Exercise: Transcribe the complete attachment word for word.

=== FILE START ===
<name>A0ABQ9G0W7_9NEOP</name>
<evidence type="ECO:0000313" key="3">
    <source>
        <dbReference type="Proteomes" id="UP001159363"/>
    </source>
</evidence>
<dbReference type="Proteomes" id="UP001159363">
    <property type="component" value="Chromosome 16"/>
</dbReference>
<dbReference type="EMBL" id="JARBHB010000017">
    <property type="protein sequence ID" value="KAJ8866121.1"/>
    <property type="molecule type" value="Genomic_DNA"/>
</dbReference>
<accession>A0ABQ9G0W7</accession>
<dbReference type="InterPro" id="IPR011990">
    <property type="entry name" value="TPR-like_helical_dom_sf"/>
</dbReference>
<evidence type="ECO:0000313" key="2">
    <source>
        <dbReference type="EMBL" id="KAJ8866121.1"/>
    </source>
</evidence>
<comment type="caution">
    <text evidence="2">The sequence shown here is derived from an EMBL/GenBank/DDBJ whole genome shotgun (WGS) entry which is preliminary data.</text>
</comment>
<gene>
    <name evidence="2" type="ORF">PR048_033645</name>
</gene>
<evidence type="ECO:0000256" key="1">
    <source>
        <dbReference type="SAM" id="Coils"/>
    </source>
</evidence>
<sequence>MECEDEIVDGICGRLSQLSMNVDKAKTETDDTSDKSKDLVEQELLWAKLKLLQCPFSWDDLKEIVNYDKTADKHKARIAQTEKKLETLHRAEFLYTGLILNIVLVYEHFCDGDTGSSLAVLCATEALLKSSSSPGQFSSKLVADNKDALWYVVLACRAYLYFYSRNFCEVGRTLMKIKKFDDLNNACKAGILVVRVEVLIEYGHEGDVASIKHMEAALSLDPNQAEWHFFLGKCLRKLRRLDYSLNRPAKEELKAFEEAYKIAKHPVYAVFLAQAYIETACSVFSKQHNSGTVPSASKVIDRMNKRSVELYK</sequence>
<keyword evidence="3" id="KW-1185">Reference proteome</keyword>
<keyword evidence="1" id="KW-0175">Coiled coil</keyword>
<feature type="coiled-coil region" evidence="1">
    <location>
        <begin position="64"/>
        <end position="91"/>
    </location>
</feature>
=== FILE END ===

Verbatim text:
<name>A0ABQ9G0W7_9NEOP</name>
<evidence type="ECO:0000313" key="3">
    <source>
        <dbReference type="Proteomes" id="UP001159363"/>
    </source>
</evidence>
<dbReference type="Proteomes" id="UP001159363">
    <property type="component" value="Chromosome 16"/>
</dbReference>
<dbReference type="EMBL" id="JARBHB010000017">
    <property type="protein sequence ID" value="KAJ8866121.1"/>
    <property type="molecule type" value="Genomic_DNA"/>
</dbReference>
<accession>A0ABQ9G0W7</accession>
<dbReference type="InterPro" id="IPR011990">
    <property type="entry name" value="TPR-like_helical_dom_sf"/>
</dbReference>
<evidence type="ECO:0000313" key="2">
    <source>
        <dbReference type="EMBL" id="KAJ8866121.1"/>
    </source>
</evidence>
<comment type="caution">
    <text evidence="2">The sequence shown here is derived from an EMBL/GenBank/DDBJ whole genome shotgun (WGS) entry which is preliminary data.</text>
</comment>
<gene>
    <name evidence="2" type="ORF">PR048_033645</name>
</gene>
<evidence type="ECO:0000256" key="1">
    <source>
        <dbReference type="SAM" id="Coils"/>
    </source>
</evidence>
<sequence>MECEDEIVDGICGRLSQLSMNVDKAKTETDDTSDKSKDLVEQELLWAKLKLLQCPFSWDDLKEIVNYDKTADKHKARIAQTEKKLETLHRAEFLYTGLILNIVLVYEHFCDGDTGSSLAVLCATEALLKSSSSPGQFSSKLVADNKDALWYVVLACRAYLYFYSRNFCEVGRTLMKIKKFDDLNNACKAGILVVRVEVLIEYGHEGDVASIKHMEAALSLDPNQAEWHFFLGKCLRKLRRLDYSLNRPAKEELKAFEEAYKIAKHPVYAVFLAQAYIETACSVFSKQHNSGTVPSASKVIDRMNKRSVELYK</sequence>
<keyword evidence="3" id="KW-1185">Reference proteome</keyword>
<keyword evidence="1" id="KW-0175">Coiled coil</keyword>
<feature type="coiled-coil region" evidence="1">
    <location>
        <begin position="64"/>
        <end position="91"/>
    </location>
</feature>